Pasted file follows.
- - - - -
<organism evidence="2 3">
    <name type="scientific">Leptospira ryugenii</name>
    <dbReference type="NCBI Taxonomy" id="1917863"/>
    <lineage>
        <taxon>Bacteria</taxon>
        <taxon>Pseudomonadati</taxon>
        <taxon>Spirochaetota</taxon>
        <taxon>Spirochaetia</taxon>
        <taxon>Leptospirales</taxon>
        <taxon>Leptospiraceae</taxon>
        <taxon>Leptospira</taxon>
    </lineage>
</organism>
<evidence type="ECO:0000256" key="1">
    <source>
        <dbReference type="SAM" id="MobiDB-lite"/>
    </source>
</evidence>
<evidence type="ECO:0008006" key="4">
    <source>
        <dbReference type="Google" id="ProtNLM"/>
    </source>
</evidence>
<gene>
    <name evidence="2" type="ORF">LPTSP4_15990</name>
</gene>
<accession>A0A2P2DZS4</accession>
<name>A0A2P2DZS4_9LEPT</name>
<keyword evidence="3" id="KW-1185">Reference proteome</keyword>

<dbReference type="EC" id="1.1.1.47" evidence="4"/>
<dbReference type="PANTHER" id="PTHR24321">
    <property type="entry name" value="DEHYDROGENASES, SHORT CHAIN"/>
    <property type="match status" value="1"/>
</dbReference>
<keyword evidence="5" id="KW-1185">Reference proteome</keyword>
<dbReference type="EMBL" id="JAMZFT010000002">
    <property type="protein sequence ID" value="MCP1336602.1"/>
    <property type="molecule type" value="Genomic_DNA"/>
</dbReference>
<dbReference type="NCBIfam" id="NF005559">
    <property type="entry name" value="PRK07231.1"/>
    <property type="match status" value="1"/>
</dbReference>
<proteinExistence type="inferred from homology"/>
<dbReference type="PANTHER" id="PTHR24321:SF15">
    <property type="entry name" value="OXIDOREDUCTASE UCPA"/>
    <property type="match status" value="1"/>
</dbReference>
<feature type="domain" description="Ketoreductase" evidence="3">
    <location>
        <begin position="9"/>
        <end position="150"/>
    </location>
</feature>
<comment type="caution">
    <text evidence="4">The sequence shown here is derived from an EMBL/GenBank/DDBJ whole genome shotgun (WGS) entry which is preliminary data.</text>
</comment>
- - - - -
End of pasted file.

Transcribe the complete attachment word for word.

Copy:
<organism evidence="2 3">
    <name type="scientific">Leptospira ryugenii</name>
    <dbReference type="NCBI Taxonomy" id="1917863"/>
    <lineage>
        <taxon>Bacteria</taxon>
        <taxon>Pseudomonadati</taxon>
        <taxon>Spirochaetota</taxon>
        <taxon>Spirochaetia</taxon>
        <taxon>Leptospirales</taxon>
        <taxon>Leptospiraceae</taxon>
        <taxon>Leptospira</taxon>
    </lineage>
</organism>
<evidence type="ECO:0000256" key="1">
    <source>
        <dbReference type="SAM" id="MobiDB-lite"/>
    </source>
</evidence>
<evidence type="ECO:0008006" key="4">
    <source>
        <dbReference type="Google" id="ProtNLM"/>
    </source>
</evidence>
<gene>
    <name evidence="2" type="ORF">LPTSP4_15990</name>
</gene>
<accession>A0A2P2DZS4</accession>
<name>A0A2P2DZS4_9LEPT</name>
<keyword evidence="3" id="KW-1185">Reference proteome</keyword>

<dbReference type="EC" id="1.1.1.47" evidence="4"/>
<dbReference type="PANTHER" id="PTHR24321">
    <property type="entry name" value="DEHYDROGENASES, SHORT CHAIN"/>
    <property type="match status" value="1"/>
</dbReference>
<keyword evidence="5" id="KW-1185">Reference proteome</keyword>
<dbReference type="EMBL" id="JAMZFT010000002">
    <property type="protein sequence ID" value="MCP1336602.1"/>
    <property type="molecule type" value="Genomic_DNA"/>
</dbReference>
<dbReference type="NCBIfam" id="NF005559">
    <property type="entry name" value="PRK07231.1"/>
    <property type="match status" value="1"/>
</dbReference>
<proteinExistence type="inferred from homology"/>
<dbReference type="PANTHER" id="PTHR24321:SF15">
    <property type="entry name" value="OXIDOREDUCTASE UCPA"/>
    <property type="match status" value="1"/>
</dbReference>
<feature type="domain" description="Ketoreductase" evidence="3">
    <location>
        <begin position="9"/>
        <end position="150"/>
    </location>
</feature>
<comment type="caution">
    <text evidence="4">The sequence shown here is derived from an EMBL/GenBank/DDBJ whole genome shotgun (WGS) entry which is preliminary data.</text>
</comment>